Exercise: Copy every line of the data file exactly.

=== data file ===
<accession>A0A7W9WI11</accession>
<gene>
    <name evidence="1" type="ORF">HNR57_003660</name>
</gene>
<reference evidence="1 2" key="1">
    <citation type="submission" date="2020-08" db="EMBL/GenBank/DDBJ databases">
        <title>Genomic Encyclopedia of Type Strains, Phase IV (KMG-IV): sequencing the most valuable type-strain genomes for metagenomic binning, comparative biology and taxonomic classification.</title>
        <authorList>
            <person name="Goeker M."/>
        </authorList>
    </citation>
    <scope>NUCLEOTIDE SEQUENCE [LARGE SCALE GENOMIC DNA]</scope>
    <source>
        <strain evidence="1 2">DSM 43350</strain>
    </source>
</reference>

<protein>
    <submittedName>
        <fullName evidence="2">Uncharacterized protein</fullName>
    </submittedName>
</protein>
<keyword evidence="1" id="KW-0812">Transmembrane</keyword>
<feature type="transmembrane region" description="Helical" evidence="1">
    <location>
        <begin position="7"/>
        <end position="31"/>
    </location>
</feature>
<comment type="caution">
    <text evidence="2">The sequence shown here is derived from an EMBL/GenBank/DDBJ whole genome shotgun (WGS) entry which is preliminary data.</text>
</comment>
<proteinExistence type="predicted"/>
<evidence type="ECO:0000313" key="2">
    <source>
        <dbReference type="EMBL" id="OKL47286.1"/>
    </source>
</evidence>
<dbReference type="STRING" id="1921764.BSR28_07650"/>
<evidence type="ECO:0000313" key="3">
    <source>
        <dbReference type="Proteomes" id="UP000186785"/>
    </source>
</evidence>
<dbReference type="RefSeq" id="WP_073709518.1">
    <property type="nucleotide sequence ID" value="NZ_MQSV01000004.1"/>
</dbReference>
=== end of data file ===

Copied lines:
<accession>A0A7W9WI11</accession>
<gene>
    <name evidence="1" type="ORF">HNR57_003660</name>
</gene>
<reference evidence="1 2" key="1">
    <citation type="submission" date="2020-08" db="EMBL/GenBank/DDBJ databases">
        <title>Genomic Encyclopedia of Type Strains, Phase IV (KMG-IV): sequencing the most valuable type-strain genomes for metagenomic binning, comparative biology and taxonomic classification.</title>
        <authorList>
            <person name="Goeker M."/>
        </authorList>
    </citation>
    <scope>NUCLEOTIDE SEQUENCE [LARGE SCALE GENOMIC DNA]</scope>
    <source>
        <strain evidence="1 2">DSM 43350</strain>
    </source>
</reference>

<protein>
    <submittedName>
        <fullName evidence="2">Uncharacterized protein</fullName>
    </submittedName>
</protein>
<keyword evidence="1" id="KW-0812">Transmembrane</keyword>
<feature type="transmembrane region" description="Helical" evidence="1">
    <location>
        <begin position="7"/>
        <end position="31"/>
    </location>
</feature>
<comment type="caution">
    <text evidence="2">The sequence shown here is derived from an EMBL/GenBank/DDBJ whole genome shotgun (WGS) entry which is preliminary data.</text>
</comment>
<proteinExistence type="predicted"/>
<evidence type="ECO:0000313" key="2">
    <source>
        <dbReference type="EMBL" id="OKL47286.1"/>
    </source>
</evidence>
<dbReference type="STRING" id="1921764.BSR28_07650"/>
<evidence type="ECO:0000313" key="3">
    <source>
        <dbReference type="Proteomes" id="UP000186785"/>
    </source>
</evidence>
<dbReference type="RefSeq" id="WP_073709518.1">
    <property type="nucleotide sequence ID" value="NZ_MQSV01000004.1"/>
</dbReference>